Born to be wild

Exotic animals are not meant to be pets

Real life stories

At 2006 Gu Gu panda bit both of a drunk mans legs for getting to close for comfort. 2007 a 15 year old walked into the Gu Gu panda cage during feeding time and got chunks removed from his body , and lastly in 2009 the panda bitten the man’s legs for coming into the cage for getting his son's toy.


In 2002 Isabel Von Jordan was killed by a 4.2m-long saltwater crocodile. Their tour guide lead them into a no-swim zone were later Isabel Von Jordan was taken and killed by the croc.


In 2009 Del Yotel Annie died from being stampeded by an elephant calf. She was on their grazing ground that should have been left alone.

Dangers to animals

Some people get them declawed and take their teeth out and beat them. Some common dangers to an exotic pet are stress, trauma and malnutrition.

Dangers to people

  • People can be killed
  • Get a disease
  • Get poisoned
  • Have their arms and legs ripped off
  • Get scars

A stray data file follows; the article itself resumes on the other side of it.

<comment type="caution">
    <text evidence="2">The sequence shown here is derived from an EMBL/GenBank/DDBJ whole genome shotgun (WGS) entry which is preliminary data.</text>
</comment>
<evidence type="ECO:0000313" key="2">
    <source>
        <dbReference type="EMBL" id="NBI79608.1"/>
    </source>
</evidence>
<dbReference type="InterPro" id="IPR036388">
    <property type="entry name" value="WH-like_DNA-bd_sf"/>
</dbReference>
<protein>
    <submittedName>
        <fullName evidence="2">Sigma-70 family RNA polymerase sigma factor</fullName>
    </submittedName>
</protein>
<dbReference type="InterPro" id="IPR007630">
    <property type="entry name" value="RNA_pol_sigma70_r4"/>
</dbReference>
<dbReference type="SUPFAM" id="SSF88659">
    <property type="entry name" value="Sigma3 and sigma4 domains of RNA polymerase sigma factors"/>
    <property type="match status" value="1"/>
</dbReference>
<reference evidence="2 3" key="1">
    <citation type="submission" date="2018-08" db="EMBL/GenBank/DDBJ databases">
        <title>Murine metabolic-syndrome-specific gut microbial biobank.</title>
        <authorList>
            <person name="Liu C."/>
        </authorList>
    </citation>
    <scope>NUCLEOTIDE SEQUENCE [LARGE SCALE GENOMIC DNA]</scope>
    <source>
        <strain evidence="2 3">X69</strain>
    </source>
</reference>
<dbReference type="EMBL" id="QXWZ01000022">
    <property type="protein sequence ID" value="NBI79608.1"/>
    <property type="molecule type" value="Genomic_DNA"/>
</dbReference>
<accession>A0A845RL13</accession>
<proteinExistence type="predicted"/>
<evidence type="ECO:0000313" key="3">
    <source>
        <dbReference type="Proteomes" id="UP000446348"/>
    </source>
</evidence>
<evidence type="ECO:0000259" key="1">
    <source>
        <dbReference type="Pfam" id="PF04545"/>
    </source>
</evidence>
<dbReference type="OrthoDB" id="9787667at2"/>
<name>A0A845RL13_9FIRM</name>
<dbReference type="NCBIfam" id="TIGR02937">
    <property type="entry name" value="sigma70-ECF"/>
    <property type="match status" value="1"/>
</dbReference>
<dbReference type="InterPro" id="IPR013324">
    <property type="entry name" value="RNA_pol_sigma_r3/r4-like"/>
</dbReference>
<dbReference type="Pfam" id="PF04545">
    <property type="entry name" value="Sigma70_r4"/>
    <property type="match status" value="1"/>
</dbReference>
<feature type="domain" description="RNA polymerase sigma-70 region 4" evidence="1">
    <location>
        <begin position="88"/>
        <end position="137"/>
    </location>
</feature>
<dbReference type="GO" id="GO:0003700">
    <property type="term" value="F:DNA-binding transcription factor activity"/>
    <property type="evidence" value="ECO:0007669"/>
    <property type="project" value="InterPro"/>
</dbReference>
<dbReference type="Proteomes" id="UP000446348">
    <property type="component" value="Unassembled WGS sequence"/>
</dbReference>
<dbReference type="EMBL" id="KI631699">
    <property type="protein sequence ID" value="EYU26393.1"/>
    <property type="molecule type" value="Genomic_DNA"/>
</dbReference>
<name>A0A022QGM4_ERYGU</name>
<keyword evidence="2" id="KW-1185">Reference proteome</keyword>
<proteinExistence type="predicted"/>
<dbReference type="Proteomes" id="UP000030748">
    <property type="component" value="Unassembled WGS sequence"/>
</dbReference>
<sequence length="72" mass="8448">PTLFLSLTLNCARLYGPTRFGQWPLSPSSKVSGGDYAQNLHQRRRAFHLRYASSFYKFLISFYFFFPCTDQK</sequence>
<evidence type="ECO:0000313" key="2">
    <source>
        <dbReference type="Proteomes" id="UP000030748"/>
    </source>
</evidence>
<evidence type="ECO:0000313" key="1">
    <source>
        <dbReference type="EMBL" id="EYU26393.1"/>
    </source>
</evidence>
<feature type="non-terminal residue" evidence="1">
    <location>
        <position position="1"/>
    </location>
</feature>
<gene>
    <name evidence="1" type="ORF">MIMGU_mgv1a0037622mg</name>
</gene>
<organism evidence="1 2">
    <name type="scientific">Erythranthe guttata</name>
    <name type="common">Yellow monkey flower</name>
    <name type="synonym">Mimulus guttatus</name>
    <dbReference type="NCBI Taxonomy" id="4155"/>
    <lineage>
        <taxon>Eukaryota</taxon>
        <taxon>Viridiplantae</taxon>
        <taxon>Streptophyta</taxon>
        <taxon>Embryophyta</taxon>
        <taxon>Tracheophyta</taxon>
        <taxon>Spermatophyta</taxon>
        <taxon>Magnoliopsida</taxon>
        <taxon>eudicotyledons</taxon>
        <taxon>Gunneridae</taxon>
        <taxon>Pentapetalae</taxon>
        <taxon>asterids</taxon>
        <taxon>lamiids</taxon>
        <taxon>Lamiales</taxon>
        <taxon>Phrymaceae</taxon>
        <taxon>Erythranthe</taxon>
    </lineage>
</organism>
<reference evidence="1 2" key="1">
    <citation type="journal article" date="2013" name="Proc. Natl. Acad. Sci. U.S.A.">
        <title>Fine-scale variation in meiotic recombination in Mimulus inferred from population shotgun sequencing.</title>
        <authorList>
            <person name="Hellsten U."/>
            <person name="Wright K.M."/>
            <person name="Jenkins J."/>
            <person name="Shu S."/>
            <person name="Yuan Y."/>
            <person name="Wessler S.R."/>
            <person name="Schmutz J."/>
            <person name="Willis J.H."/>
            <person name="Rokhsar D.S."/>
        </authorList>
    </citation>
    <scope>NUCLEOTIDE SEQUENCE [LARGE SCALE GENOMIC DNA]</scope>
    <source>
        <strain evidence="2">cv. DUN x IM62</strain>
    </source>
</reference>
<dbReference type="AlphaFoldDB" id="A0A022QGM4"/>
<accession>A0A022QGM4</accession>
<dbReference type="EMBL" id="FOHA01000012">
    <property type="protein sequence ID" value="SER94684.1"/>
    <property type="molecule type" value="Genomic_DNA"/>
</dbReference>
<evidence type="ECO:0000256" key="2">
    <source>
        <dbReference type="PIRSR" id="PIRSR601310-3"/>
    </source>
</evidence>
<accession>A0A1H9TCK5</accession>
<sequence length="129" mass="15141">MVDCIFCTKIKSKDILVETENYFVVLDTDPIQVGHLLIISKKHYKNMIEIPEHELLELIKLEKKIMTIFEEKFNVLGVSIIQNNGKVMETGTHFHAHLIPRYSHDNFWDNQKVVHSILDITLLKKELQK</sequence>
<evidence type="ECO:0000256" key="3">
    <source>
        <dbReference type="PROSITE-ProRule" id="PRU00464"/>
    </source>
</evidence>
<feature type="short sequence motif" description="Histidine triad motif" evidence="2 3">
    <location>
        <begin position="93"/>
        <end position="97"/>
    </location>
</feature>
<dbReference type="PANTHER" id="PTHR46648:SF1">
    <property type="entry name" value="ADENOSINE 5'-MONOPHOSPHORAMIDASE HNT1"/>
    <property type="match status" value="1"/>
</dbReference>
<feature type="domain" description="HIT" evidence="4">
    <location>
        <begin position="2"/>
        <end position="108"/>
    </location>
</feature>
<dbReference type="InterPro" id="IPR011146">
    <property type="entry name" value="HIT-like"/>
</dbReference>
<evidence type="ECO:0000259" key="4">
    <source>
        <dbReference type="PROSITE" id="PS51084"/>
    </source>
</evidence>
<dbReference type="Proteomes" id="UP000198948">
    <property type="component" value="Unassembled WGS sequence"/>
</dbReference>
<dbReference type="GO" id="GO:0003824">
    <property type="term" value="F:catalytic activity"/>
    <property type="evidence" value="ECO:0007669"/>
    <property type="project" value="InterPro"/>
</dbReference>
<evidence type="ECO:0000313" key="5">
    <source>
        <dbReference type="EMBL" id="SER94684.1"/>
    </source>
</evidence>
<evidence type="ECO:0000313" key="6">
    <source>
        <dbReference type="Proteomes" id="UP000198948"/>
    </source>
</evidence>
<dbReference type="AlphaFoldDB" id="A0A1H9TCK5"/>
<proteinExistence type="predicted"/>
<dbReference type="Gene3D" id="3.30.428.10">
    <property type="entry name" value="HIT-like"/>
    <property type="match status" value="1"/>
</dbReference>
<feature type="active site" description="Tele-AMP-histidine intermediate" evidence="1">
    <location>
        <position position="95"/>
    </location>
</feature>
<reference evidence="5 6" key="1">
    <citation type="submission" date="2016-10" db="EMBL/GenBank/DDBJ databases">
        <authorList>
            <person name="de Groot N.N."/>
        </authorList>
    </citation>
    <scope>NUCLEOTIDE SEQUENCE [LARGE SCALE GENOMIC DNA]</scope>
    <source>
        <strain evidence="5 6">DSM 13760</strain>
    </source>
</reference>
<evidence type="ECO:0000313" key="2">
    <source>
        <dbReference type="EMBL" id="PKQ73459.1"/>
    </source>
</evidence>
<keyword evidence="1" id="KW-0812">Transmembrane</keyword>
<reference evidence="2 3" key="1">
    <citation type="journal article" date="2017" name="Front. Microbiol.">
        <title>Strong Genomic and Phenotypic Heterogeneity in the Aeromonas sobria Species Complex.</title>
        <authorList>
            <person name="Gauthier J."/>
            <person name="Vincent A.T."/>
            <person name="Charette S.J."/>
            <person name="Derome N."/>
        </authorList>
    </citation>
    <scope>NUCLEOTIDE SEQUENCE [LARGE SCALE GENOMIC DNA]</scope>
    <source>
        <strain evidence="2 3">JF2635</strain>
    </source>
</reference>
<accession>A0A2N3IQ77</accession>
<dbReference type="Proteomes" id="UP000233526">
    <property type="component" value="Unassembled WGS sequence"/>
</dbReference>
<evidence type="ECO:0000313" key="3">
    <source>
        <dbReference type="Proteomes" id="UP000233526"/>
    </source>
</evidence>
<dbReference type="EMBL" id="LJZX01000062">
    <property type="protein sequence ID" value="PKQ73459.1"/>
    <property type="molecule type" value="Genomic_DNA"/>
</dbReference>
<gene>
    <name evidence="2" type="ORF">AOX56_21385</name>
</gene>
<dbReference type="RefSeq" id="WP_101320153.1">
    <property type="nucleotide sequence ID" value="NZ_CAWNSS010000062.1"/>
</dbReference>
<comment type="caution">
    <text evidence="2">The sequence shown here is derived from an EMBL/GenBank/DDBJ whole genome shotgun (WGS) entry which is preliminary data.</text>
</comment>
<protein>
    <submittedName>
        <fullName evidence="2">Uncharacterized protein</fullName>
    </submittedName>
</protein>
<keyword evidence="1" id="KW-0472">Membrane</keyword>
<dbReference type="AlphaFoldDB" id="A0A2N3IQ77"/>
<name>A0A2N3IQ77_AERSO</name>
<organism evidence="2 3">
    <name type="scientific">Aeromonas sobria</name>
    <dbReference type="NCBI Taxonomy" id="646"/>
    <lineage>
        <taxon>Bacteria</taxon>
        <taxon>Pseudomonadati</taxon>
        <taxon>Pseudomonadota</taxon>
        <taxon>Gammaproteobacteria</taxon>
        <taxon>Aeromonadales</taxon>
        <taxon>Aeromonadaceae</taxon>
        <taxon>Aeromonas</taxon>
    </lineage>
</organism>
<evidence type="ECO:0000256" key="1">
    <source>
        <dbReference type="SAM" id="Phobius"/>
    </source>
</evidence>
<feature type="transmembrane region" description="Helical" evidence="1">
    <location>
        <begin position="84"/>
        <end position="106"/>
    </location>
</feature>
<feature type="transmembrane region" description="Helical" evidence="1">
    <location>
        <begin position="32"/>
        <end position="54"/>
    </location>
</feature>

Laws

A few states do not let you sell or keep an exotic animal, in other states you need a license. Also some states do not have laws against keeping or selling exotic pets like Wisconsin. Their are 8 states including Wisconsin that have not law against having exotic animals as pets. Also Nevada has restrictions on importation, transportation and possession of certain species like fish.

Impact on environment

When you remove an exotic animal from their habitat it can disrupt the animals ecosystem and it can also disrupt an ecosystem where they are taken to or escaped to. They can disrupt an ecosystem where they are taken to or escaped to by giving the native animals their diseases or killing them.


Numbers

Through 1990-2011 75 deaths attributed to exotic pets. Between 5,000 to 7,000 tigers are kept as pets ( only 3,200 tigers are in the wild). 90% of estimated percent of all reptiles have salmonella in their feces.

What do the experts say.


‘’They are not pets’’ Said Tim Harrison, of ohio rescue group Outreach for animals. ‘’That is the sad part. People get the wrong idea watching television shows. ‘’A wild animal will be in the bush, and in less than a week it’s in a little girl’s bedroom,’’ Said Darin Carroll a disease hunter with the U.S. Centers for Disease Control and Prevention.

‘’Taking an animal from the wild and putting it in your childs bedroom is just not a good idea,’’ said Paul Arguin, a CDC expert on exotic animal imports. ‘’We just don’t know a lot about the disease these animals carry.’'